VALATIE—At the regular Village Board meeting Tuesday, June 14, Mayor Frank Bevens discussed a state program the village is involved in to help residents pay their water and sewer bills. The mayor said he has posted information on the village website (www.valatievillage.com) about the state’s Low Income Household Water Assistance Program (LIHWAP).
LIHWAP can assist households who have past due bills for water and sewer services. “LIHWAP is a benefit based on the actual amount of water and/or sewer arrears, up to a maximum of $2,500 per water or sewer provider, or $5,000 if water and sewer services are combined, per applicant household,” according to the state. Information is at otda.ny.gov/programs/water-assistance/
Mayor Bevens pointed out to the board that the state directly pays the village for the past due bills. The village has dealt with past-due water and sewer bills for years.
To be eligible, benefits are based on: income, household size, and amount owed to water and/or sewer provider.
Water quality report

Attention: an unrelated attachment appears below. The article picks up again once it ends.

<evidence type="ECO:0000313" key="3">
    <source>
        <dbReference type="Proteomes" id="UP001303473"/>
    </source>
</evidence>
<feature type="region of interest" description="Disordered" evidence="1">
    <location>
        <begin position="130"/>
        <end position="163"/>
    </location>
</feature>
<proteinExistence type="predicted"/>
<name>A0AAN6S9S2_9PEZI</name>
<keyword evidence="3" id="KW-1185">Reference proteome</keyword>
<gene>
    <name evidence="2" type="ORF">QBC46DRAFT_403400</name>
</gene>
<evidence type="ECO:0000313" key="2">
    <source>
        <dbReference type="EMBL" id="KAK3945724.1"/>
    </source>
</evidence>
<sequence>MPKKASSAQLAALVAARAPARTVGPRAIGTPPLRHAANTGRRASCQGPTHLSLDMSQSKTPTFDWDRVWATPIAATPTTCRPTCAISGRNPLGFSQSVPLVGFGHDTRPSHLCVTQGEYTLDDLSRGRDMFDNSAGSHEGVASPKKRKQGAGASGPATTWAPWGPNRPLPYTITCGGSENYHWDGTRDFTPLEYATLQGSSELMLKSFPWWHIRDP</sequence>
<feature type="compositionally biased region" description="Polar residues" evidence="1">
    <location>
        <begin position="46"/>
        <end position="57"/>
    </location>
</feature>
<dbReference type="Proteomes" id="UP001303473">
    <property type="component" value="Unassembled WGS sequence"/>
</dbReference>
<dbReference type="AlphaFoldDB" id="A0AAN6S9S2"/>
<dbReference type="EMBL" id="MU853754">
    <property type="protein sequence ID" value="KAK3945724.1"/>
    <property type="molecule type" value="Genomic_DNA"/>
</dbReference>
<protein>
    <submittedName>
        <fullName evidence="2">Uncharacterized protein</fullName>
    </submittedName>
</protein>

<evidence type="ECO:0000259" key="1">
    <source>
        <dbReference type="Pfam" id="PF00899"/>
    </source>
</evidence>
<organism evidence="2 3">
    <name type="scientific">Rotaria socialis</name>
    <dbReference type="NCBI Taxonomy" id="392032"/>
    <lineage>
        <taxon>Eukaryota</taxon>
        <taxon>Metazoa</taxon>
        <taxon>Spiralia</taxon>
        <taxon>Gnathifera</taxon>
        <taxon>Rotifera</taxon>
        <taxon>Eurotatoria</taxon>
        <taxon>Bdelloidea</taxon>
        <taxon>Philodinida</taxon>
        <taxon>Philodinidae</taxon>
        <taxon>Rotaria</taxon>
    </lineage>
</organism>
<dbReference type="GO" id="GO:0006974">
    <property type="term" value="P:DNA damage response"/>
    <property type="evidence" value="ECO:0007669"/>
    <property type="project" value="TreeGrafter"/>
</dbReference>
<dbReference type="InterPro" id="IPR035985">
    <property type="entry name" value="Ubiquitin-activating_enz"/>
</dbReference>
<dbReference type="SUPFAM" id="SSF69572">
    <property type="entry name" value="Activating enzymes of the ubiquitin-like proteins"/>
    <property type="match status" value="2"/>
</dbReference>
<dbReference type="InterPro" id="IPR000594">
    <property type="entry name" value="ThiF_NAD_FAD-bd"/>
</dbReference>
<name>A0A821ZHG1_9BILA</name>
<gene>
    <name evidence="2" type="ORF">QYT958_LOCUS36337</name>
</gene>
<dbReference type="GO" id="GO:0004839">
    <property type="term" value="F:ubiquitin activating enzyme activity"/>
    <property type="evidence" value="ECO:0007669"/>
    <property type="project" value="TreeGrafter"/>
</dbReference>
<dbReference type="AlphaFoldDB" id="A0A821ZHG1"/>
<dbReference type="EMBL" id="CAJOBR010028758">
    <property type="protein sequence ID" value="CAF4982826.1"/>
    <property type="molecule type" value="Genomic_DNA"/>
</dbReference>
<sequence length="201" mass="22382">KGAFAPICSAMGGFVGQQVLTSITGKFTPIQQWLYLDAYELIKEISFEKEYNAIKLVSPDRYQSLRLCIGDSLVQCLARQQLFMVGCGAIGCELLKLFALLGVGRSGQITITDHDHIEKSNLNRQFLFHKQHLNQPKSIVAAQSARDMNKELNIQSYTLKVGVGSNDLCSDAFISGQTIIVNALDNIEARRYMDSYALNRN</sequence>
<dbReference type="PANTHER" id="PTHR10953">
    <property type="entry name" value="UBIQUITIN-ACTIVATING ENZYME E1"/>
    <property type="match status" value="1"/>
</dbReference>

The mayor also announced the Annual Drinking Water Quality Report for 2021 was now available. The report says that all levels of chemicals tested “were within acceptable limits with the exception of third quarter PFOS samples from well 1.” That well was taken out of service and the village is currently working with their engineer and the county Department of Health (DOH) on a “long term solution.”
Earlier this year, the county DOH reported that separate water supplies, one serving Valatie and the other the New Lebanon School District, had been found to have levels of PFOS (perfluorooctanesulfonic acid) that exceed the state maximum contaminant level.
As a result of routine testing in October of 2021, village well 1 had tested at a level of 14 parts per trillion (ppt) with the state’s mcl set at 10 ppt. It was immediately taken off line with two other wells providing water for residents (see “PFOS found in water supplies in Valatie and New Leb,” February 10 issue of The Columbia Paper).
The new annual report also shows levels of copper from “corrosion of household plumbing system” in the system. The report says that the “levels detected and reported in drinking water are derived from samples taken from individual homes and businesses.” The levels for copper are at AL (Action Level), which means “the concentration of a contaminant which, if exceeded, triggers treatment or other requirements…” and later in the report, it reads, “The Valatie Water System is responsible for providing high quality drinking water, but cannot control the variety of materials used in plumbing components.”
The report is also on the village’s website.
To contact reporter Emilia Teasdale email email@example.com